Green Party leader Elizabeth May attempts to make history on May 2, by winning in Saanich-Gulf Islands near Victoria and becoming Canada’s first Green MP. But the Victoria area has also been notable for the mysterious emergence of a plethora of supposedly independent “third party” advertisers supporting Conservative candidates in the closing days in each of the last two election campaigns in 2006 and 2008. The groups were mainly funded by Conservative contributors and their spouses, were facilitated by Conservative campaign managers, and used the local Conservative media planner, Treehouse Media. This overall pattern is evidence of possible collusion to circumvent Elections Canada campaign spending and contribution limits.
The battle between Green Party leader Elizabeth May and Conservative cabinet member Gary Lunn for the southern Vancouver Island riding of Saanich-Gulf Islands, just outside Victoria, is shaping up to be one of the most hotly contested and closely watched races in the May 2 Canadian election. Not only is May seeking to make history as the Canada’s first ever Green MP, but the Victoria area has an interesting electoral story of its own.
Last time around in 2008, Lunn eked out a narrow victory over the Liberals’ Briony Penn, thanks in part to a shadowy network of five local third-party advertisers that popped up to support Lunn on the last weekend of the campaign. Four of the five fly-by-night organizations shared the same financial agent and used the same contact address, which happened to be the law office of Conservative riding association vice-president Bruce Hallsor. The resulting accusations of collusion to breach election spending limits have still not been resolved by Elections Canada.
Today, I’ll present new evidence about that case. It turns out that the tactic of dubious last-minute third-party advertising was first used in the neighbouring Victoria riding in the losing 2005-2006 election bid by Conservative Robin Baird. The links of the third parties to the Conservatives were, if anything, even more obvious – two of the ostensibly independent organizations showed involvement by contributors to Baird’s campaign, while the third was led by the wife of a local Conservative fund-raiser. Even worse, all three were apparently steered to the Conservatives’ regional media consultant, Steve Hutchinson of Treehouse Media, to co-ordinate creation and placement of advertising, a hitherto unnoticed pattern that was repeated in 2008. And in both 2006 and 2008, Conservative advertising was purchased up to the week before election, while the third parties took over all advertising spending after that date. Thus, there is now even clearer and more compelling evidence that these fictional “third parties” may be best understood as part of a Conservative initiative to fashion a last minute “push”, while circumventing election spending and contribution limits.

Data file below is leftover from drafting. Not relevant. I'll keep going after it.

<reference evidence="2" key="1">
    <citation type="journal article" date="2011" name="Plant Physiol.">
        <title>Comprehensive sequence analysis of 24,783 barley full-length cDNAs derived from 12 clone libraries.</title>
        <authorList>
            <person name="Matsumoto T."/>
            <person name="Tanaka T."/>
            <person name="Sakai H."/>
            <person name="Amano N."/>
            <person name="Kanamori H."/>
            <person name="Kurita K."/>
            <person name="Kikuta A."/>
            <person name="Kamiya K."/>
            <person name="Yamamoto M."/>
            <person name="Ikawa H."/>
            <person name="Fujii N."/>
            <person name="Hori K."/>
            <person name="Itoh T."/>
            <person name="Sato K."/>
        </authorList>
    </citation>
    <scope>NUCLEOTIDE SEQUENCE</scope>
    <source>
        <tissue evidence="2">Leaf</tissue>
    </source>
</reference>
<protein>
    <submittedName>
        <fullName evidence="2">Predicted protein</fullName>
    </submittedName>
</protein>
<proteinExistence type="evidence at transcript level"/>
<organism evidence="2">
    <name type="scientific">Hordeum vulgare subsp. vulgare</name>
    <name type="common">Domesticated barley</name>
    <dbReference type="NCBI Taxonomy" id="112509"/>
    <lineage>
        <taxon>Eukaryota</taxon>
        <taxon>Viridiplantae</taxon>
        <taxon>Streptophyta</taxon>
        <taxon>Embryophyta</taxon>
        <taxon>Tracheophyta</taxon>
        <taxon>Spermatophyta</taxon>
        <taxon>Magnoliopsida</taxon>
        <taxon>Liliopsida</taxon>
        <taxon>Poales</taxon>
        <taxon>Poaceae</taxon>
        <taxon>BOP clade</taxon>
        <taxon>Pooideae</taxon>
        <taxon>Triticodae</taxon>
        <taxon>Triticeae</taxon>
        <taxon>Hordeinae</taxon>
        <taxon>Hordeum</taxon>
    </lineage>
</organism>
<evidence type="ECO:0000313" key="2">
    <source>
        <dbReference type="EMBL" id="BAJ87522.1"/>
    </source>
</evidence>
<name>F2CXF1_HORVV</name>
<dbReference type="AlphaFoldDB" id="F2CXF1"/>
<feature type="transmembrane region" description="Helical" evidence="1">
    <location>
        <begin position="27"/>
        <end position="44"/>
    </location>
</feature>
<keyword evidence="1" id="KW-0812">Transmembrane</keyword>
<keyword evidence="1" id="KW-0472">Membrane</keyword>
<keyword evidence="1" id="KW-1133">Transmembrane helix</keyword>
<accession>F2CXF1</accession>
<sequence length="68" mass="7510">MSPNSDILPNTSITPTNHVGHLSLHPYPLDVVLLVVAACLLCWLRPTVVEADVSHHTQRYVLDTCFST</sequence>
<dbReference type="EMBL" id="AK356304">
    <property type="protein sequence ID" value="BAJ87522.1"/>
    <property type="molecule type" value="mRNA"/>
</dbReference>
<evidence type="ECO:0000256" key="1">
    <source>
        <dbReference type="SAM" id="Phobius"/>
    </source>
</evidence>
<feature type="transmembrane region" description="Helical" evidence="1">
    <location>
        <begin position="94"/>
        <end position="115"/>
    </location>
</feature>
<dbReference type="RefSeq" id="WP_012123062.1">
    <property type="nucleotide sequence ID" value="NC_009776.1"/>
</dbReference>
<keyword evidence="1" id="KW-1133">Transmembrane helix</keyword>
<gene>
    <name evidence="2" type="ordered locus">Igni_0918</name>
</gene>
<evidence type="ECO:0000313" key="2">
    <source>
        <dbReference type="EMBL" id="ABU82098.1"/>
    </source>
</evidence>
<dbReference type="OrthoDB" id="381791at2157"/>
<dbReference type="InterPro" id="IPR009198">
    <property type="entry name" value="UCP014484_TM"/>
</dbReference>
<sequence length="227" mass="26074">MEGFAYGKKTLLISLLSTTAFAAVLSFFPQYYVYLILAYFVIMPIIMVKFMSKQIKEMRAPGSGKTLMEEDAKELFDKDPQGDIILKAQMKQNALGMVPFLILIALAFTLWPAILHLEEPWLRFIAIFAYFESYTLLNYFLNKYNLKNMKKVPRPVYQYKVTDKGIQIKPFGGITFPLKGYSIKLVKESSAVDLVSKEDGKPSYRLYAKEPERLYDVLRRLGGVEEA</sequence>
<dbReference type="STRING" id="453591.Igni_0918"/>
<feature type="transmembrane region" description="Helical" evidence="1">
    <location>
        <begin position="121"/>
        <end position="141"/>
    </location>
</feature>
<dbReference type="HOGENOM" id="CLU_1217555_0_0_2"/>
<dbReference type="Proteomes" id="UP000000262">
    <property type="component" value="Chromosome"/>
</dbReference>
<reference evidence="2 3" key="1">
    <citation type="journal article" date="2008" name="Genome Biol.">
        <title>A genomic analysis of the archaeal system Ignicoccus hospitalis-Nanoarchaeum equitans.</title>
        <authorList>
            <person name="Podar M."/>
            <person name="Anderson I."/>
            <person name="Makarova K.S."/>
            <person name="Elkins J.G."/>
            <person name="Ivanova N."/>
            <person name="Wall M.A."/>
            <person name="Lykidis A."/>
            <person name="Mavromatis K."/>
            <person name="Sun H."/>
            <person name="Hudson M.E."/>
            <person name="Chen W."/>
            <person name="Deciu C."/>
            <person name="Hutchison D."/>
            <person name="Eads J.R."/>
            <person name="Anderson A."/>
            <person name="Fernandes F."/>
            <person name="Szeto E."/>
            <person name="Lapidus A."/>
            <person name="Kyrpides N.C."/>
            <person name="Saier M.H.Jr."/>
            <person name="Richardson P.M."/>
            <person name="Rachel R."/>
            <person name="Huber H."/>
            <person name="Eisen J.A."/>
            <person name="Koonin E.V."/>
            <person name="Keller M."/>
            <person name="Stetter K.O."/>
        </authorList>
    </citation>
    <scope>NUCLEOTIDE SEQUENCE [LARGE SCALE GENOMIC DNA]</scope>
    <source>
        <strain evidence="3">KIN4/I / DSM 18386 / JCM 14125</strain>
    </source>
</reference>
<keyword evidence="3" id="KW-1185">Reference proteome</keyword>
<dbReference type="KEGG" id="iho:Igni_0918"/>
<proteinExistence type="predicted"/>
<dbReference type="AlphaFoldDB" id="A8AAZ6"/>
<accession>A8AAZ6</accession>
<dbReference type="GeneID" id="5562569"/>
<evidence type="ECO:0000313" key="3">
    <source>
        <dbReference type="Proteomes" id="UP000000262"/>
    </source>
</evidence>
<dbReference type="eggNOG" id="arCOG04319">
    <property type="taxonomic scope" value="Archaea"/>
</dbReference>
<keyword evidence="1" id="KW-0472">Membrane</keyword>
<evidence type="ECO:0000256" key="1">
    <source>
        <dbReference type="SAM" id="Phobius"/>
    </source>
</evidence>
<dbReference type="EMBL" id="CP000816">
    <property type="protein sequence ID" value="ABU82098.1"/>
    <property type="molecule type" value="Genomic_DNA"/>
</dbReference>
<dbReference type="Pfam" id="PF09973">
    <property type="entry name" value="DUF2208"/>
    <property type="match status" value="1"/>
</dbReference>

What a difference two-and-a-half years can make. Environmental issues were front and centre in the 2008 election, when the Liberal proposal of a carbon tax made climate change a key election issue. In contrast, last week’s televised leader debate was most notable for its key omissions: Green Party leader Elizabeth May was excluded this time round, while environmental issues barely rated a passing comment, let alone being raised as a topic of debate.